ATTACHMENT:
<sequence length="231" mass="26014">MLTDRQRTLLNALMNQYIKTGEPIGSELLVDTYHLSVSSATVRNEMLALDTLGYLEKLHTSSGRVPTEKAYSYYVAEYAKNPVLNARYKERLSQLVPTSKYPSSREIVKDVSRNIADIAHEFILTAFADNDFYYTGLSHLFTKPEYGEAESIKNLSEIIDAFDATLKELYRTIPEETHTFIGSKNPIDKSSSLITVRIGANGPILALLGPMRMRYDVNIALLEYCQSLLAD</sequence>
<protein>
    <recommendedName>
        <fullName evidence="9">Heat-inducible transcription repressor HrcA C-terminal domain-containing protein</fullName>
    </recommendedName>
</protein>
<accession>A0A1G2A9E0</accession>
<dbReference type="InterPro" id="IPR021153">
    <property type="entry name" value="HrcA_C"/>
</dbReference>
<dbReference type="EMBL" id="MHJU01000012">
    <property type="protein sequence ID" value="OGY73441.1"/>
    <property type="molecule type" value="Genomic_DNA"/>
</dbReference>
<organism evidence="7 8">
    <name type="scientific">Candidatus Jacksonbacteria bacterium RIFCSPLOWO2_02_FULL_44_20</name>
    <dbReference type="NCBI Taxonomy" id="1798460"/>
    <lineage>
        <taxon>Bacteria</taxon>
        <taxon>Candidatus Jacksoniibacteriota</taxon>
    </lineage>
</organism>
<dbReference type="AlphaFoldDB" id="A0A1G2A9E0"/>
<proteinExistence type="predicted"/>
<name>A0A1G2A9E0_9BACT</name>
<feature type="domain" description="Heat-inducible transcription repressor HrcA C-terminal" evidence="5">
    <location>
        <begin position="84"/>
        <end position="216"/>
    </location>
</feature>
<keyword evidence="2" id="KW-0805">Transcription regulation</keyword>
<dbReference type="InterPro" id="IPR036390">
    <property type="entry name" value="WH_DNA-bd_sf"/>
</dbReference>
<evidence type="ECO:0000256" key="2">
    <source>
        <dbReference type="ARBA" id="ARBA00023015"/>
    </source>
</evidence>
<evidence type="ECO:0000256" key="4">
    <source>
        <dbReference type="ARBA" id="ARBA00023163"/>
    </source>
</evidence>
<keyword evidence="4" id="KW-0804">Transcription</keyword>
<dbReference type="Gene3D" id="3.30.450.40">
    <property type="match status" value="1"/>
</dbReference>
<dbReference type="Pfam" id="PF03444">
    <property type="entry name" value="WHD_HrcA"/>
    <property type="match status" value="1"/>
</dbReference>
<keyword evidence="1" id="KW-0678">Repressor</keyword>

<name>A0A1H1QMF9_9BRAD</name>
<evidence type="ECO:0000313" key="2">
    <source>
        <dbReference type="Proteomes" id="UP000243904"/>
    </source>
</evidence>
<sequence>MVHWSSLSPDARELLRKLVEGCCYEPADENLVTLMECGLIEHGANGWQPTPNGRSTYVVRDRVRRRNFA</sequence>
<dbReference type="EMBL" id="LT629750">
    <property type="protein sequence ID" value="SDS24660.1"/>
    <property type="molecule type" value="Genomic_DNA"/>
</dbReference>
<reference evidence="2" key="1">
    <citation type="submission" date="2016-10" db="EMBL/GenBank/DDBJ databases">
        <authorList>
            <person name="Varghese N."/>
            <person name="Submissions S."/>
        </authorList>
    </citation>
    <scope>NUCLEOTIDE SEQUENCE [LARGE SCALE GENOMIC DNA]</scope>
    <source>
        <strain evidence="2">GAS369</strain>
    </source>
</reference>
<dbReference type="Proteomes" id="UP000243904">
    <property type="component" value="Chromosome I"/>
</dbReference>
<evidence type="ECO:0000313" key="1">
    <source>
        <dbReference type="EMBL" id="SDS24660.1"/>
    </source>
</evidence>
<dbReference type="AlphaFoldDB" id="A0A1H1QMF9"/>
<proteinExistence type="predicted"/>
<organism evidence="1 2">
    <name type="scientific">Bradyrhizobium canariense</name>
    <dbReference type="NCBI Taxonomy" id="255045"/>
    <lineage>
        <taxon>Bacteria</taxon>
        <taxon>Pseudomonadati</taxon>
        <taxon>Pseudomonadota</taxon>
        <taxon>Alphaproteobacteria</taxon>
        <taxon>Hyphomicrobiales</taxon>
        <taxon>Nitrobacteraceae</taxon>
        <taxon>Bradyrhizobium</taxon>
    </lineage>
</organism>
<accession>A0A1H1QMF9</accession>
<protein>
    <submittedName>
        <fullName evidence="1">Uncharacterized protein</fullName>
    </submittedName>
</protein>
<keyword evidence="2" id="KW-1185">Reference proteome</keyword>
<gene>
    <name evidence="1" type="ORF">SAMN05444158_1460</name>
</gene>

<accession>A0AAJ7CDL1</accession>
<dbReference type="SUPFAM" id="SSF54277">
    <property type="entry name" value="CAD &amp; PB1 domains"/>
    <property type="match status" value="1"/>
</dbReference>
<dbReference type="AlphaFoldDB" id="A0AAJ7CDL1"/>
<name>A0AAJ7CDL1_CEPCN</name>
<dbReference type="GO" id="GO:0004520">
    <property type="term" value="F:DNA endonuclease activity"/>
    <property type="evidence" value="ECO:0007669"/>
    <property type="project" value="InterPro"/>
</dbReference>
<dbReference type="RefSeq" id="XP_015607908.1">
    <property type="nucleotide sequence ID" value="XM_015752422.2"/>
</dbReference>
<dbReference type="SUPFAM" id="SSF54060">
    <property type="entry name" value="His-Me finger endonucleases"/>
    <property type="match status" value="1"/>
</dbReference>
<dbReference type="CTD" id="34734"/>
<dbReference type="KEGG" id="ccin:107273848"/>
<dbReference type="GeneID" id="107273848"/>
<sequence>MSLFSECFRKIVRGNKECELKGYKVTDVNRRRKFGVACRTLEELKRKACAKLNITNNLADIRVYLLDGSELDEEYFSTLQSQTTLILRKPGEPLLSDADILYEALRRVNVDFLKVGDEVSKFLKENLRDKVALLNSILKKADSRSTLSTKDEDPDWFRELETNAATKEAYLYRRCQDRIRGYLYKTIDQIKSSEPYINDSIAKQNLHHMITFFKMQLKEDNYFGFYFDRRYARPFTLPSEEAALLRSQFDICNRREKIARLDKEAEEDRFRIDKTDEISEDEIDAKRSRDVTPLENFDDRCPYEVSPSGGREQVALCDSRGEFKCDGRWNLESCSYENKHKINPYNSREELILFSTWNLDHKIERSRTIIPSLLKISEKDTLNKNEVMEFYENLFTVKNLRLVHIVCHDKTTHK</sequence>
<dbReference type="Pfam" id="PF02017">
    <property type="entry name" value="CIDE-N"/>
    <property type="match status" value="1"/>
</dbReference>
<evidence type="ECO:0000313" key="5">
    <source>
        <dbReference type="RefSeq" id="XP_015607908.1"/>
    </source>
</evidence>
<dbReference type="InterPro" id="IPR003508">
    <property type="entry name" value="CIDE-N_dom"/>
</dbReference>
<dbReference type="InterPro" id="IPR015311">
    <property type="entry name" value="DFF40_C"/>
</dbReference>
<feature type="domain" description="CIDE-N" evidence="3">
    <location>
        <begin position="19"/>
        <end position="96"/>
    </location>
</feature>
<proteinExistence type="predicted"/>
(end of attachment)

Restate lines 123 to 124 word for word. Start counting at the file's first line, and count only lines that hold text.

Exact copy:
<dbReference type="RefSeq" id="XP_015607908.1">
    <property type="nucleotide sequence ID" value="XM_015752422.2"/>